Subnational government spending

Subnational governments account for 40% of public expenditure, corresponding to 16% of GDP, a proportion that has increased in recent decades for most countries.

In 2016, subnational government (SNG) expenditure stood at USD 6 820 per capita on average in the OECD area, accounting for 16.2% of GDP and 40.4% of total public expenditure (Figure 5.1). Among OECD countries, the SNG share of total public expenditure varied from less than 8% in Greece and Ireland, to 76.2% in Canada. SNG spending may vary according to whether the country is federal or unitary, its size and territorial organisation, the level of decentralisation and the nature of responsibilities for certain sectors (Figure 5.1).

5.1. Subnational government expenditure as a percentage of GDP and total public expenditure, 2016

Note: Federal countries: dark brown markers.


In federal countries, SNG expenditure reached USD 8 940 per capita, which account for 19.2% of GDP and 50.0% of public expenditure. In Canada, the value was USD 14 140 per capita, i.e. 31.6% of national GDP. In federal countries, the share of expenditure carried out by the local government compared to that of state government varied in 2016: while 47% of SNG expenditure is carried out by municipalities in Austria and 38% in Germany, municipalities represented only 14% of SNG expenditure in Australia and 16% in Mexico (Figure 5.2).

5.2. Public expenditure per capita by level of government (USD PPP, 2016)


In unitary countries, local government expenditure is lower than in federal countries, representing on average USD 4 250 per capita, or 9.2% of GDP and 28.7% of public expenditure in 2016. While in Chile, Greece, Ireland, New Zealand and Turkey local governments have limited competencies and spending capacity, in Japan and European Nordic countries local expenditure amounts for a significant share of public expenditure. In Denmark, for example, SNG expenditure amounts to USD 17 070 per capita (higher than in Canada), corresponding to 34.8% of GDP and 65.0% of public expenditure, which is primarily due to the fact that municipalities administer a number of social security transfers.


General government includes four sub-sectors: central/federal government and related public entities; federated government (“states”) and related public entities; local government i.e. regional and local governments and related public entities; and social security funds. Data are consolidated within these four sub-sectors. Subnational government is defined as the sum of state governments and local/regional governments.

Expenditure comprises: “current expenditure” and “capital expenditure” (see Annex D for a detailed definition).

The OECD averages are presented as the weighted average of the OECD countries for which data are available, unless otherwise specified (i.e. unweighted average, arithmetic mean, OECD UWA). Data in USD use Purchasing Power Parities.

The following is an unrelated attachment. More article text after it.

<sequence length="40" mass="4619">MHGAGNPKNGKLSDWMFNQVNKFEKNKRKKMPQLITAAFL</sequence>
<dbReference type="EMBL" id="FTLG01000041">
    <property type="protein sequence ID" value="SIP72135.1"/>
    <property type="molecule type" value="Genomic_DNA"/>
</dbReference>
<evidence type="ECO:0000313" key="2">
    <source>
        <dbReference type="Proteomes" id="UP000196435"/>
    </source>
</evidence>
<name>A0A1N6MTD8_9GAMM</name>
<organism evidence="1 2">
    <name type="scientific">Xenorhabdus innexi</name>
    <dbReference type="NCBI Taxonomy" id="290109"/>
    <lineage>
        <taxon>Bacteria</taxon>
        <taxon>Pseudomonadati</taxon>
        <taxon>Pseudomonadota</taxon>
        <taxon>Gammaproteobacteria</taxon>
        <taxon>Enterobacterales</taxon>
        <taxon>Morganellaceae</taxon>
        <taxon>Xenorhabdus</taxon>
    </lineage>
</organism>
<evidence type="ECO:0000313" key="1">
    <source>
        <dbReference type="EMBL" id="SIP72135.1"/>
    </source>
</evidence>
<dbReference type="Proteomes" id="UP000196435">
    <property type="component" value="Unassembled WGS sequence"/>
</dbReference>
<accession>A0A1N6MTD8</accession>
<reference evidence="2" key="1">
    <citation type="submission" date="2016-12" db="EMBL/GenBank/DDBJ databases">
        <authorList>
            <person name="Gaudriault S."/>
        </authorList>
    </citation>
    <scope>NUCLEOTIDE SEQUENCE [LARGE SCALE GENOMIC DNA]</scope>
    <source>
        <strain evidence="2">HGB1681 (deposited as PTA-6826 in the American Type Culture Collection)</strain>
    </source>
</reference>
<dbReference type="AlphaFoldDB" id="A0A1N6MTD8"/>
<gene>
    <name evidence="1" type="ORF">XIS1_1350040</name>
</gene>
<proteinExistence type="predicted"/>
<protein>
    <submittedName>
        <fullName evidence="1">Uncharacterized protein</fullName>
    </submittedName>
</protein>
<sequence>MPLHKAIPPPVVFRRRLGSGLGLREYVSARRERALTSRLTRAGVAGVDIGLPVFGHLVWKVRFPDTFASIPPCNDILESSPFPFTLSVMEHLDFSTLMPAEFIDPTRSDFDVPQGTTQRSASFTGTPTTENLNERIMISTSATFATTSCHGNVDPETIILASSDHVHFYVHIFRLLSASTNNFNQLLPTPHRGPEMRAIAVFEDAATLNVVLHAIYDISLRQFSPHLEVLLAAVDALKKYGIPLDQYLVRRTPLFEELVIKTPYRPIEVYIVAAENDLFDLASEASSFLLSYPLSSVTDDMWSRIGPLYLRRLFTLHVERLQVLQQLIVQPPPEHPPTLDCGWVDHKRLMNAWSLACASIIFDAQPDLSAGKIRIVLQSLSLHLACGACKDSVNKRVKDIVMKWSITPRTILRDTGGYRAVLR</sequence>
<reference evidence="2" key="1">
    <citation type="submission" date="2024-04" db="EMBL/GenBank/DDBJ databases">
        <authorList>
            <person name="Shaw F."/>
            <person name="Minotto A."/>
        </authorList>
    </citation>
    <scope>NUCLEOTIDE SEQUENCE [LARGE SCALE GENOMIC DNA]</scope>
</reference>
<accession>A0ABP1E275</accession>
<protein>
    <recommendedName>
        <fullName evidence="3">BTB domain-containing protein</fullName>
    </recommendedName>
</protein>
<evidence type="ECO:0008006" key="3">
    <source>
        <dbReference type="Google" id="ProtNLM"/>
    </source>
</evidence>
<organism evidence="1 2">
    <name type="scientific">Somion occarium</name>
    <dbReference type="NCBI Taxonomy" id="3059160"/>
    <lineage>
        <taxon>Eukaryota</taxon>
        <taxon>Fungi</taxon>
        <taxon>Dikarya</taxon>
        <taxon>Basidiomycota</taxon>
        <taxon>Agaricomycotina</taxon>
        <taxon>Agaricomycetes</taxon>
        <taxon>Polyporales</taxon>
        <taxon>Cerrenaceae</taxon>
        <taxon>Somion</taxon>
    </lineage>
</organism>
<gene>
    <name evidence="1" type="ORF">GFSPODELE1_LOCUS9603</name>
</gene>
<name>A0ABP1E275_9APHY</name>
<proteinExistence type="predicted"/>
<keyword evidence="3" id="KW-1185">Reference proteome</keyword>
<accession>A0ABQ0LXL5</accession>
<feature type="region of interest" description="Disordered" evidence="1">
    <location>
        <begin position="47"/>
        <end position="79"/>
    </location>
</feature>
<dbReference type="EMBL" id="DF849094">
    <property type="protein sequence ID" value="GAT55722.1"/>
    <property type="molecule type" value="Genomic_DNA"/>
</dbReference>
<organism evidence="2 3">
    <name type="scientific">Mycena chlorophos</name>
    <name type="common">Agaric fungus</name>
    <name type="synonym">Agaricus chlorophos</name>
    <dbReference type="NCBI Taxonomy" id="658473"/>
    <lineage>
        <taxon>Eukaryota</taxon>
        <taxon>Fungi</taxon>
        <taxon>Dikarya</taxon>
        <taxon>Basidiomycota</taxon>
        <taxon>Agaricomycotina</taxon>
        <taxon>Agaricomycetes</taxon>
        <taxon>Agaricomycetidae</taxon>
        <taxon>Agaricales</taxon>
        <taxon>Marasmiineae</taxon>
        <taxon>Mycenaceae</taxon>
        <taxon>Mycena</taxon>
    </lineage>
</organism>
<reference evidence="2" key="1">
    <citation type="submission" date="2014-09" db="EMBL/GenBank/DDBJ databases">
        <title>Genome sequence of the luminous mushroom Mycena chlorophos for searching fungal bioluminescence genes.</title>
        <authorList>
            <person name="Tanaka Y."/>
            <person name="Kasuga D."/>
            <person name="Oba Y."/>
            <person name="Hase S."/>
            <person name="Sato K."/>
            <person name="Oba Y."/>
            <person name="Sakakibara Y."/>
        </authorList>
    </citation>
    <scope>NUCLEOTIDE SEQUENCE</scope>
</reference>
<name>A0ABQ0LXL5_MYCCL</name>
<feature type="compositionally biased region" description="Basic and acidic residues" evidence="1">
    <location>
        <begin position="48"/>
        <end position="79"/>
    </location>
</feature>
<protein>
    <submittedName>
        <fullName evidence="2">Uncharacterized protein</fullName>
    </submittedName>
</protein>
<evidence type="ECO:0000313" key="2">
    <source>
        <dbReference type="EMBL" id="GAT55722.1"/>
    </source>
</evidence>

SNG spending responsibilities have changed over the past 20 years, notably as a result of decentralisation processes that have transferred responsibilities to the subnational level in sectors such as education, health, social protection, economic development, urban and spatial planning, etc. This was the case in Spain, Sweden, Denmark, Finland, Belgium, Germany and Poland. In Belgium, the significant increase of the weight in GDP (6 percentage points) and in public expenditure (11 points) is explained by the implementation of the 6th State reform of 2011 (in effect since 2014), which has devolved new responsibilities from the federal government to the regions and communities. Some OECD countries, however, have recentralised and thus the share of SNG expenditure has decreased over the last 20 years and especially since the crisis (e.g. Ireland, Hungary) (Figure 5.3).

5.3. Changes in subnational expenditure, as a % of total public expenditure and of GDP (1995-2006)


The share of SNG expenditure as an indication of spending autonomy should be interpreted with caution. While it often provides a valuable macroeconomic overview of the level of decentralisation, it can also lead to an overestimation of subnational expenditure autonomy. In fact, it does not always assess the real degree of decision-making power and action that SNGs have in terms of spending. In some countries, the subnational “spending autonomy” can be restricted because of mandatory spending (acting as “paying agent” for example for teachers’ salaries or social security benefits), regulatory constraints or budget norms.


OECD (2018), National Accounts Statistics (database), and estimates from IMF Government Statistics for Australia and Chile.

OECD (2018), “Subnational Government Finance”, OECD Regional Statistics (database),

See Annex B for data sources and country-related metadata.

Reference years and territorial level

2016: National Accounts; Levels of government; 2015: Mexico, New Zealand and Turkey.

Further information

OECD (2018), Subnational Governments in OECD Countries: Key data (brochure)

Figure notes

5.1: Federal countries are in dark brown markers.

5.3: Iceland 95-2016, EU28 2000-2016, Mexico 2003-2016, Japan: 2005-2016, New Zealand 1995 -2015. No data for Australia and Turkey due to lack of time-series.

OECD9 and OECD26 refer to average for OECD federal countries for OECD unitary countries.

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